Hi Everyone, My post today is about Data Compression Techniques, I’ve decided to post about Data Compression because It’s really widely used everywhere around us in many applications that we are using everyday… I really like this CS topic trying everyday to know more about it…
Today I’ll be talking about:
First, Simply There is 2 main techniques in data compression:
2. Lossy Compression: Because sometimes we need to save size and time we are using this technique; Lossy Compression is not accurate 100%, This Compression technique is used in analog ranged data such as videos, JPEG encoding and sounds.
and now let’s talk about the most known fast Lossless Data Compression Algorithms that are used nowadays: Huffman and Lempel-ZIV coding … let’s take a look on them
Examples of Lossless Data Compression Algorithms1-Huffman Algorithm:
A Huffman code is designed by merging together the two least probable characters, and repeating this process until there is only one character remaining. A code tree is thus generated and the Huffman code is obtained from the labeling of the code tree. An example of how this is done is shown below.
The final static code tree is given below:
2-Lempel-Ziv Coding (LZ Coding):
The basic idea is to parse the input sequence into non-overlapping blocks of different lengths while constructing a dictionary of blocks seen thus far.
Example of Lossy Data Compression Algorithms1-Discrete Cosine Transform (DCT) Algorithm:
expresses a finite sequence of data points in terms of a sum of cosine functions oscillating at different frequencies. DCTs are important to numerous applications in science and engineering, from lossy compression of audio (e.g. MP3) and images (e.g. JPEG) (where small high-frequency components can be discarded) (Wikipedia)
you can take a look on this Demo Java Applet that applies the DCT Algorithm: http://www.comp.nus.edu.sg/~cs5248/0910S2/l01/DCTdemo.html
DCT Simulation tool:
Consider this 8x8 grayscale image of capital letter A.
Original size, scaled 10x (nearest neighbor), scaled 10x (bilinear).
DCT of the image.
Basis functions of the discrete cosine transformation with corresponding coefficients (specific for our image).
Each basis function is multiplied by its coefficient and then this product is added to the final image.
On the left is final image. In the middle is weighted function (multiplied by coefficient) which is added to the final image. On the right is the current function and corresponding coefficient. Images are scaled (using bilinear interpolation) by factor 10x.
you can know more about DCT here : https://www.tach.ula.ve/vermig/DCT_TR802.pdf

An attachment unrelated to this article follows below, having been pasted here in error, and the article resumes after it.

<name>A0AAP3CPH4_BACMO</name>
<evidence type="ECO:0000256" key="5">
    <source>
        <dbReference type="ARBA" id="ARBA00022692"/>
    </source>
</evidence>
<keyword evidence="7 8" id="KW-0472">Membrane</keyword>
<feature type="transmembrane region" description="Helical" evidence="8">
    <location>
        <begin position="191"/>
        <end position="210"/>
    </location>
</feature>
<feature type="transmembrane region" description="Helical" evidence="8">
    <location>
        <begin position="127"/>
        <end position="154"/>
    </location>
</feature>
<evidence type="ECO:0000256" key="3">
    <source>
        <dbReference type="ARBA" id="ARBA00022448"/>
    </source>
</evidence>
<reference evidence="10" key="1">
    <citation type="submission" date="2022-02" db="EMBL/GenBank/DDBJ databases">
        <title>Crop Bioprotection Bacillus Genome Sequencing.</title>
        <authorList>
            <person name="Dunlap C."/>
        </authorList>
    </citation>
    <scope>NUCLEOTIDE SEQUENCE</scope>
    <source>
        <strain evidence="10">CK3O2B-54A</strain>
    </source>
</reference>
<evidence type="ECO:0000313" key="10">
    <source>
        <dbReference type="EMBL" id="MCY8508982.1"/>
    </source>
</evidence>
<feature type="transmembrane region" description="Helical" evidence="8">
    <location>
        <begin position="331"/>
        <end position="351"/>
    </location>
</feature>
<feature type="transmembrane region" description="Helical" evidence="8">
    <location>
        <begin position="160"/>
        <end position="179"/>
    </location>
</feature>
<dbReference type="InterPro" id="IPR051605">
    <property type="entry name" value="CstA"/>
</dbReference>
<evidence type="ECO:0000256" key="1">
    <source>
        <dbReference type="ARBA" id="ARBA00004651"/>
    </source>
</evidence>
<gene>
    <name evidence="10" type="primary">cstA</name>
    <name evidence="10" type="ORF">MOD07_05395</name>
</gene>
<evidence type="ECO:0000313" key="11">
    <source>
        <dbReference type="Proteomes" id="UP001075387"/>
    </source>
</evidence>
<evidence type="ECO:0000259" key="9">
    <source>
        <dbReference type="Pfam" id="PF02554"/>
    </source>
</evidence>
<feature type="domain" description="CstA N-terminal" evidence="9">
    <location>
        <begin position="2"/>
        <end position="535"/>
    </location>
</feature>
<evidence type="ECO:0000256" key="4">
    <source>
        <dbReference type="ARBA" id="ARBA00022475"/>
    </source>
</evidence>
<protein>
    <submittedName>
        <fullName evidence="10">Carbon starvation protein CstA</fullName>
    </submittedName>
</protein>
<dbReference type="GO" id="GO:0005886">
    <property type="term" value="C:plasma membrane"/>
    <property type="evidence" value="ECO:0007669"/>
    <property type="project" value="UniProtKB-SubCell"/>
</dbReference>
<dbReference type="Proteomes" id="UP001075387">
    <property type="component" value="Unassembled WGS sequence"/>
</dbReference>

Compression Ratio: It’s the ration between the bits of data before compression and the Bits of data after compression ( Original Bits:Compressed Bits)
if we have a file with an original data size of 65,535 bytes .. This file became 16,384 bytes after applying some data compression algorithms on it. we can say that the compression ratio is 65535:16384 which is approximately 4:1 or we can just say now that the file is 75% compressed (The total size is 100% and the compressed size is 25% of the total);
Now if we have 8 bits per each byte we can say that we are representing each byte by just 2 bits (25 %) or 2 bits per byte or 2 bits/character
*The Difference between the Original data and the Reconstruction data is called “Distortion” also “Fidelity” and “Quality”.
 The entropy rate of a source: is a number which depends only on the statistical nature of the source. If the source has a simple model, then this number can be easily calculated. Here, we consider an arbitrary source:
Zero-Order Model: The characters are statistically independent of each other and every letter of the alphabet,, are equally likely to occur. Let be the size of the alphabet. In this case, the entropy rate is given by
For English text, the alphabet size is m=27. Thus, if this had been an accurate model for English text, then the entropy rate would have been H=log2 27=4.75 bits/character.
2-A. Gersho and R. M. Gray, Vector Quantization and Signal Compression.
3-D. A. Huffman, ``A Method for the Construction of Minimum Redundancy Codes,'' Proceedings of the IRE, Vol. 40, pp. 1098--1101, 1952.
4-J. Ziv and A. Lempel, ``A Universal Algorithm for Sequential Data Compression,'' IEEE Transactions on Information Theory, Vol. 23, pp. 337--342, 1977.
5-J. Ziv and A. Lempel, ``Compression of Individual Sequences Via Variable-Rate Coding,'' IEEE Transactions on Information Theory, Vol. 24, pp. 530--536, 1978.
6-T. A. Welch, ``A Technique for High-Performance Data Compression,'' Computer, pp. 8--18, 1984.
7.C. E. Shannon, ``Prediction and Entropy of Printed English," available in Shannon: Collected Papers.
Hope you enjoyed this Data Compression Introduction and Thanks for Reading;
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